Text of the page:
The FCA's final report on its Mortgages Market Study confirms that the UK mortgages market is working well in many ways. But it has found that there's room for improvement in the tools available to help consumers choose the right mortgage. It also wants to make it easier for so-called 'mortgage prisoners' - longstanding borrowers on relatively high reversion rates (the interest rate that applies once any introductory rate ends) - to switch to new deals. The FCA prefers a market-led solution to better comparison tools. The proposal for 'mortgage prisoners' will involve changes to the FCA's responsible lending rules and guidance to introduce a modified affordability assessment for eligible consumers, as proposed in its related consultation. Where lenders choose to take advantage of the new regime, many of the changes will mean a relaxation of the current affordability requirements to help set 'mortgage prisoners' free.

Helping consumers to choose the right mortgage...

Lender participation is key to the success of new tools

The FCA has found that many consumers are missing out on the best mortgage deals because there's no easy way for them (or, to a lesser extent, intermediaries) to identify products for which they qualify early in the sales process. It acknowledges that new tools are being developed to help, but emphasises the importance of lender engagement to ensure their success.

A market-led solution is the starting point, but regulatory action could still be on the cards

The FCA sees a market-led solution as the way forward on this issue. It's looking to a previously established working group of intermediary and lender trade bodies to help identify barriers to lender participation. It will also draw on other sectors for potential approaches, for example Open Banking's use of APIs, and is not completely ruling out the possibility of regulatory action.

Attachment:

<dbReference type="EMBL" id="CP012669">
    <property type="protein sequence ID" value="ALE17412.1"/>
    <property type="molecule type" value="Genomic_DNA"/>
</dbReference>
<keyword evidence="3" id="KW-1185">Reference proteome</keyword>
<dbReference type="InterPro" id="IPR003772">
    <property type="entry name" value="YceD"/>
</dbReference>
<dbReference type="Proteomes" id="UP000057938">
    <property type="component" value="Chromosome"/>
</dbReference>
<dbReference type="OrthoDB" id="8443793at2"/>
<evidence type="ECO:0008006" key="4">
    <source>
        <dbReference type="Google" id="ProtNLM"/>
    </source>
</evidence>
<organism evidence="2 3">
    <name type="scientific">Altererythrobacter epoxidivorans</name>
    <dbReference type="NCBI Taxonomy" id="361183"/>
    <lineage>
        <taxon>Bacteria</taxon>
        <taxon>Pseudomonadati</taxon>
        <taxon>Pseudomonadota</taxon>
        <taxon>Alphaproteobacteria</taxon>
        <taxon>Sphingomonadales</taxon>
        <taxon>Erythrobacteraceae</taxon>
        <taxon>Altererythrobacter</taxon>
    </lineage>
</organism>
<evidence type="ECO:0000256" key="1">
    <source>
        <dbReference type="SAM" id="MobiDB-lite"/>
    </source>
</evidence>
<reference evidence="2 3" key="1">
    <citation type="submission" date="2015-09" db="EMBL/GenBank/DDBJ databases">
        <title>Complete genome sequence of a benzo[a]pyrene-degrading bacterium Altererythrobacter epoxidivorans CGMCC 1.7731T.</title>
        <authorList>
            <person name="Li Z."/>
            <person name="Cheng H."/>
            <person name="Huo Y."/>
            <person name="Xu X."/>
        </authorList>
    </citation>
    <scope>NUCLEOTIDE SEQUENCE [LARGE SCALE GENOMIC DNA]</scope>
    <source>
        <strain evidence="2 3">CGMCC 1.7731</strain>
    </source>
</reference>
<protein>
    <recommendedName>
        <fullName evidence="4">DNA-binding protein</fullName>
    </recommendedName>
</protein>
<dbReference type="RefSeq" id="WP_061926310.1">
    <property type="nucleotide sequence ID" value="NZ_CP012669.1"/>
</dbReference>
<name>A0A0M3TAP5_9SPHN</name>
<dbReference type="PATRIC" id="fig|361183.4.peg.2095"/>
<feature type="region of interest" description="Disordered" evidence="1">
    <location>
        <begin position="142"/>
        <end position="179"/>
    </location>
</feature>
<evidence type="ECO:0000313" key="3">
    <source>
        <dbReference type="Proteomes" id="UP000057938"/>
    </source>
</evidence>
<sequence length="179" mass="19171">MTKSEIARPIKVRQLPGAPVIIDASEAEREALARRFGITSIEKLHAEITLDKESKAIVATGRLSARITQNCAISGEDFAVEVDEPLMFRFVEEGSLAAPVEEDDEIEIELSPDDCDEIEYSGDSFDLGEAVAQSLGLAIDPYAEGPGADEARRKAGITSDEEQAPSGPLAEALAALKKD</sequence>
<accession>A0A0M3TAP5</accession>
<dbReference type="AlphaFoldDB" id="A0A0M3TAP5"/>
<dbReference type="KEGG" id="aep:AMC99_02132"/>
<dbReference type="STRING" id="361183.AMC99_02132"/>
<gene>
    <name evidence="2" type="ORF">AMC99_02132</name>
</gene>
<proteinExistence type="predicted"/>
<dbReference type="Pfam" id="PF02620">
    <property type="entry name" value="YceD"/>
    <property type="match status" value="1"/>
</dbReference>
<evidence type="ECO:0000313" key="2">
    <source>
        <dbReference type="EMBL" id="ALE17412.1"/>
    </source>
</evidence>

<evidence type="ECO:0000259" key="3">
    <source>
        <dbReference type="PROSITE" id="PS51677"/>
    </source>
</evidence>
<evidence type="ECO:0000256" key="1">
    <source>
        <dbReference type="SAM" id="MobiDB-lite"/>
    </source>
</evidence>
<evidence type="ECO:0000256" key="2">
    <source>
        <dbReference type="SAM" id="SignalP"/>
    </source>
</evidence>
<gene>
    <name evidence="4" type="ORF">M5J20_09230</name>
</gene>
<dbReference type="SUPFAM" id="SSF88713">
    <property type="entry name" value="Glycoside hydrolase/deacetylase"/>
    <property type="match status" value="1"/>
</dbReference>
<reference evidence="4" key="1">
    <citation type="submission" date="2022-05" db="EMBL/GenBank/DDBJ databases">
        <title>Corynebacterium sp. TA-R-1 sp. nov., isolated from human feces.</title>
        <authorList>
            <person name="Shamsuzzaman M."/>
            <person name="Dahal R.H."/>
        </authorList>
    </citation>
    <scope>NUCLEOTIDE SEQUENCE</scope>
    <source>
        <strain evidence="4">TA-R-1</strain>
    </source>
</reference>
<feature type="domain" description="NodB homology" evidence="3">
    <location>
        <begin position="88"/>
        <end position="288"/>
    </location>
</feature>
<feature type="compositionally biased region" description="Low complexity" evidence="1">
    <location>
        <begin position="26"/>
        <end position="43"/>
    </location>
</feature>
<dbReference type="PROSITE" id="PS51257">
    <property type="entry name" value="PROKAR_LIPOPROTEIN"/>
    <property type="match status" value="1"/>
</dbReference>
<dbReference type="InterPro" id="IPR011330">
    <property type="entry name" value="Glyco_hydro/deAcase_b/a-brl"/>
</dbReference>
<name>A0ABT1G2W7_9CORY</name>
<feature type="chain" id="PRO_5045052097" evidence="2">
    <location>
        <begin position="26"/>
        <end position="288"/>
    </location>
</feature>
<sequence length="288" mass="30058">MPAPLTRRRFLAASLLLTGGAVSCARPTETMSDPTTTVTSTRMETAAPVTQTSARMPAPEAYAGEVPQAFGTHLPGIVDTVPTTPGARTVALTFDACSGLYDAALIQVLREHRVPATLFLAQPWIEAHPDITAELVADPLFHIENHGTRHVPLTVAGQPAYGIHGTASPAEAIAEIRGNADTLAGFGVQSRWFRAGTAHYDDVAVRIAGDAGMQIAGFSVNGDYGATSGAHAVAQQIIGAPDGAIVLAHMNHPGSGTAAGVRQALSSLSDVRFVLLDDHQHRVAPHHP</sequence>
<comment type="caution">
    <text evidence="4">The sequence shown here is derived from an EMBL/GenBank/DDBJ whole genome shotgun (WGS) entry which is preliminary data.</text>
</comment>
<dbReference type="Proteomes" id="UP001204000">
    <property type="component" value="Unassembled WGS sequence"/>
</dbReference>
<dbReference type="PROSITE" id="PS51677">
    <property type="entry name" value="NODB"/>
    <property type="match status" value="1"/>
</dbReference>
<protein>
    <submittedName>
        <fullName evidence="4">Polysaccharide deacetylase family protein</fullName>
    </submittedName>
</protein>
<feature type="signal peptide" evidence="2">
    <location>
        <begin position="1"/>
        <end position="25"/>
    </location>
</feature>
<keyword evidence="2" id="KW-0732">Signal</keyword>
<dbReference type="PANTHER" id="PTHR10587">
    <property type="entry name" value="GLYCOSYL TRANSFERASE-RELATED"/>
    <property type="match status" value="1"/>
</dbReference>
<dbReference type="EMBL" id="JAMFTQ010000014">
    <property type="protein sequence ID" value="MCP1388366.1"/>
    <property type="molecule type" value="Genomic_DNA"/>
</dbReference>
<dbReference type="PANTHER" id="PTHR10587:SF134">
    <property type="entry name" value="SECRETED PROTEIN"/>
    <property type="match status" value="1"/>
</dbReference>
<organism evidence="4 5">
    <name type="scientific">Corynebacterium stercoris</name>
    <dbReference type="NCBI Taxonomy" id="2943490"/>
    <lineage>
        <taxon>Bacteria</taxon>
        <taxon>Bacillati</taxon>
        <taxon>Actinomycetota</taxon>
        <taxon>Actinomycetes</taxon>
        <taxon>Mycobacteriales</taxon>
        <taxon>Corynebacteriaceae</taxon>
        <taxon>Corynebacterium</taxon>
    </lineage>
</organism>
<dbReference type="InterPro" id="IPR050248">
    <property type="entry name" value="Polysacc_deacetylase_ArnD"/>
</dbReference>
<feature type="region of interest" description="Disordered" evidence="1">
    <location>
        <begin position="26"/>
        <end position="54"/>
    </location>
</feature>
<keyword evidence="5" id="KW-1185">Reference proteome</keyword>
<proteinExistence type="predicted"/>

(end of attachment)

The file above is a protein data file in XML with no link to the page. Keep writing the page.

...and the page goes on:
...and the right mortgage intermediary

Improvements would help consumers to meet their needs and increase competition between intermediaries

The FCA says that it's also difficult for consumers to find the right mortgage intermediary. Current tools are limited in scope and coverage. Improving this situation would not only help consumers to find the most suitable intermediary for their needs but also spur on more effective competition between intermediaries.

Money and Pensions Service to add mortgage intermediaries to its retirement adviser directory

Following input from a stakeholder working group, the FCA proposes that the Money and Pensions Service extends and develops its existing retirement adviser directory to cover mortgage intermediaries. The Money and Pensions Service will carry out discovery work on the new tool in Q2 and Q3 2019, in consultation with the FCA and other stakeholders. The FCA will also engage with existing commercial providers of similar tools with the aim of minimising the impact of this change on them.

Making switching easier for 'mortgage prisoners'